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November 2010 Northern Rockies Skies


October 28, 2010 — A monthly look at the night skies of the northern Rocky Mountains, written by astronomers Ron Canterna, University of Wyoming; Jay Norris, Challis Idaho Observatory; and Daryl Macomb, Boise State University

November premieres our most beautiful winter constellations, which are rising after 9 p.m.
        
An hour after sunset on the southwestern horizon, the Milky Way rises to the zenith accompanied the summer triangle, which will be lost for another season. Overhead are the two prominent constellations, Pegasus and Cassiopeia. Pegasus, the winged horse, is slightly to the south of the Milky Way, and is recognized by its famous Great Square.

The queen Cassiopeia, a regular to us northern observers, is easily recognized by its stretched out W or M star pattern. A few hours later rising prominently in the east, a definite sign of the arrival of winter, is Taurus the bull followed by Orion the hunter.

Taurus, this majestic constellation, forms a prominent "V" in the sky and is the location of the nearest cluster of stars, the Hyades. Aldebaran, the eye of the Bull ,is the bright orange star. Keep an eye out for these two constellations throughout the month.

This November you will have a fine opportunity to view Jupiter throughout most of the month. It is in the southeast right after sunset and sets around 3 a.m. About two hours before sunrise, look for Venus and Saturn on the eastern horizon. As in every November, the Leonid meteor shower will peak Nov. 17-18, with about 40 per hour. Look in the east in the constellation Leo but due to the full moon at this time the fainter meteors may be overlooked

November 2010 Interest: Space-Based Gravitational Wave Detectors
(best URL: http://en.wikipedia.org/wiki/Laser_Interferometer_Space_Antenna)

Last month, we discussed terrestrial gravitational wave detectors, the most state-of-the-art being the LIGO experiment, comprising two facilities in Louisiana and on the Hanford Nuclear Reservation, Washington state. These terrestrial detectors are designed to search for relatively short wavelength gravitational waves. Their space-based counterpart is the Laser Interferometer Space Antenna. LISA is a NASA mission planned for launch in 2025.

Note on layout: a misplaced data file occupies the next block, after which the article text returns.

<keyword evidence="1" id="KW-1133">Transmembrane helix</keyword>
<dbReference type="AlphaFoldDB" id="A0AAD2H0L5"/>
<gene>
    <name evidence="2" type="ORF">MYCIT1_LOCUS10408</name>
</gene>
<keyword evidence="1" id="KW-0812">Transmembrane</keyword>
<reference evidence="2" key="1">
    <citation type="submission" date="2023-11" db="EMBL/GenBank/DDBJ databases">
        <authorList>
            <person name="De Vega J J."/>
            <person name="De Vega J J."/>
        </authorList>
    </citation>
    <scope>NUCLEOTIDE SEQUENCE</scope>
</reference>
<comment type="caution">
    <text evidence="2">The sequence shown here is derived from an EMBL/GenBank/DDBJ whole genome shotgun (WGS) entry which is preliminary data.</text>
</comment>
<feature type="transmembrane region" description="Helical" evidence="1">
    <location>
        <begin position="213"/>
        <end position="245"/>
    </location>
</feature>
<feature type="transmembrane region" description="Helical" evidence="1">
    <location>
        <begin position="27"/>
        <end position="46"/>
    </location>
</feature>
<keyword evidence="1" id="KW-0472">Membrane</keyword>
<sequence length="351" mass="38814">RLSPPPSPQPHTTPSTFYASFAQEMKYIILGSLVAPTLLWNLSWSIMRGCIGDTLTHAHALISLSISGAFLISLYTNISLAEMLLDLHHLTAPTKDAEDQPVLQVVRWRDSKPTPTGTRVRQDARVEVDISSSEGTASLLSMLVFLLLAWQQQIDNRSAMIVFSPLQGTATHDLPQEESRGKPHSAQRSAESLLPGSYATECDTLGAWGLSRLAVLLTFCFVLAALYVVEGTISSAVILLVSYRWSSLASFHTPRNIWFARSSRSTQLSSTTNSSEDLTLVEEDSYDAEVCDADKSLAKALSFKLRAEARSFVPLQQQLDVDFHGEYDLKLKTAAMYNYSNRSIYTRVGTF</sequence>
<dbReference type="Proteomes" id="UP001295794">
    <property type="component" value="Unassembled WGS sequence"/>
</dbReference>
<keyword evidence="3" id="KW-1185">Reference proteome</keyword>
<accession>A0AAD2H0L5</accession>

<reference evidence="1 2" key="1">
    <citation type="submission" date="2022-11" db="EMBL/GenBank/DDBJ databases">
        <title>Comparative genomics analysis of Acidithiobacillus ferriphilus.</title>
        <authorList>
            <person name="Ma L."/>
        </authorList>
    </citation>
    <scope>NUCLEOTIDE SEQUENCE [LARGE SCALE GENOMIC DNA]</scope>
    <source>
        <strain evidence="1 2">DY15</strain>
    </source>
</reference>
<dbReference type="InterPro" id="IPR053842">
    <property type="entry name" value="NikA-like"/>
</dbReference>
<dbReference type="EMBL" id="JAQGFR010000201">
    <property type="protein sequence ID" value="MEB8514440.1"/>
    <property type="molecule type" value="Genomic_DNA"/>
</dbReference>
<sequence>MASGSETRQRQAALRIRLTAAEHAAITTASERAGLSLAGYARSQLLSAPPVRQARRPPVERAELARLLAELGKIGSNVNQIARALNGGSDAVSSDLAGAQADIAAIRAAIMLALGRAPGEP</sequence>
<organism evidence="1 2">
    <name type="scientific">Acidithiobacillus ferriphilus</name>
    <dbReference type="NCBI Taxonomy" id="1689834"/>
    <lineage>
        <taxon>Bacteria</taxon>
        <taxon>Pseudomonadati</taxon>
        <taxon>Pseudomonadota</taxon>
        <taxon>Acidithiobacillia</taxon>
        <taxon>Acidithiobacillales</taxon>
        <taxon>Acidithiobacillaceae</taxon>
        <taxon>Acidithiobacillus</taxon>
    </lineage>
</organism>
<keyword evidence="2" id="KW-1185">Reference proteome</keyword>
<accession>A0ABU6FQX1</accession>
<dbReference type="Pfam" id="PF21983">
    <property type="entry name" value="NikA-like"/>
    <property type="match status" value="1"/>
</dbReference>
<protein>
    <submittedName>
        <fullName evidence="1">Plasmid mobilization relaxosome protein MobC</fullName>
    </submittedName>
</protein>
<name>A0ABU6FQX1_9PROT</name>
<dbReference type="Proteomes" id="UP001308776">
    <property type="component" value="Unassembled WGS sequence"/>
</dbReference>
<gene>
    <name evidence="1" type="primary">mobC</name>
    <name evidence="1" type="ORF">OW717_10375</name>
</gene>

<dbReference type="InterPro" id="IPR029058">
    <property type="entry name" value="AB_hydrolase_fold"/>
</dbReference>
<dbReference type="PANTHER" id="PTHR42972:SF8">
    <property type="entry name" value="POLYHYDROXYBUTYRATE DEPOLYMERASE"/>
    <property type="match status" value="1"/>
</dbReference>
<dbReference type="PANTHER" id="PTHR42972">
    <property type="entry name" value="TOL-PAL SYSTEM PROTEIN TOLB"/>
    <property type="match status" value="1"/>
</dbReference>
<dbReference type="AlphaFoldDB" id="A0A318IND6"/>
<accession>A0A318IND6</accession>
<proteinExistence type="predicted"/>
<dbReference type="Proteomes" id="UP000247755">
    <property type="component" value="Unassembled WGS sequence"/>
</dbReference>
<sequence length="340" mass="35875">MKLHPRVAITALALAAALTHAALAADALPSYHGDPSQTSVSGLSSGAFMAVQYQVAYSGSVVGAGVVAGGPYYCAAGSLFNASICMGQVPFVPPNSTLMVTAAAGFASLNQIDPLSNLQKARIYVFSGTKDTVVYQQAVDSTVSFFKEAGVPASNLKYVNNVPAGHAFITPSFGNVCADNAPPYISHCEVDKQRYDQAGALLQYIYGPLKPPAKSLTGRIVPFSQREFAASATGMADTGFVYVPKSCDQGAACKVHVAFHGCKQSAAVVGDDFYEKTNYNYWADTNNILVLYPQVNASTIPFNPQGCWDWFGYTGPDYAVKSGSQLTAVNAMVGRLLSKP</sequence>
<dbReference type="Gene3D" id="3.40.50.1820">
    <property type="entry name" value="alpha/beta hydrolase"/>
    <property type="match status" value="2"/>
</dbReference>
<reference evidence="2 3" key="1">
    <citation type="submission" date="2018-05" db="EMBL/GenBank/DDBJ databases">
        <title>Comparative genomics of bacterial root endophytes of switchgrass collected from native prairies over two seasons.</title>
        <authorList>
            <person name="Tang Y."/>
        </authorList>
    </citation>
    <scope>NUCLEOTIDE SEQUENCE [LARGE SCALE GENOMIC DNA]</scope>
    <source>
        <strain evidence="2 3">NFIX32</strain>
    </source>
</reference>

Gravitational waves are envisioned as "ripples in space-time" -- analogous to waves produced on a water surface when disturbed by a passing boat-except the material vibrated by gravitational waves is not water, rather it is the postulated fabric of space-time. The movement of very massive objects creates these space-time waves. LISA should be able to detect mergers of binary supermassive black holes in distant galaxies and binary stellar-sized black holes in our own galaxy.

Both LISA and LIGO are designed detect the space-time disturbances, but in different wavelength ranges. LISA will be sensitive to wavelengths from 10 billion to 3 million kilometers-very long waves indeed. LIGO's wavelength range is much shorter, from 300,000 to 300 kilometers.

The LISA experiment will consist of three satellites in an equilateral triangle, with sides 5 million kilometers in length. The triad of satellites will orbit at the same distance from the Sun as Earth, but advanced along Earth's orbit by 50 million kilometers.

The passage of very long gravitational waves causes extremely small variations in the distances between the satellite pairs. Since the satellite distances will change due to other forces in the solar system -- planetary gravitational forces and the solar wind -- accurate knowledge of these forces is necessary. A pathfinder mission to demonstrate aspects of LISA's design is slated for 2013.

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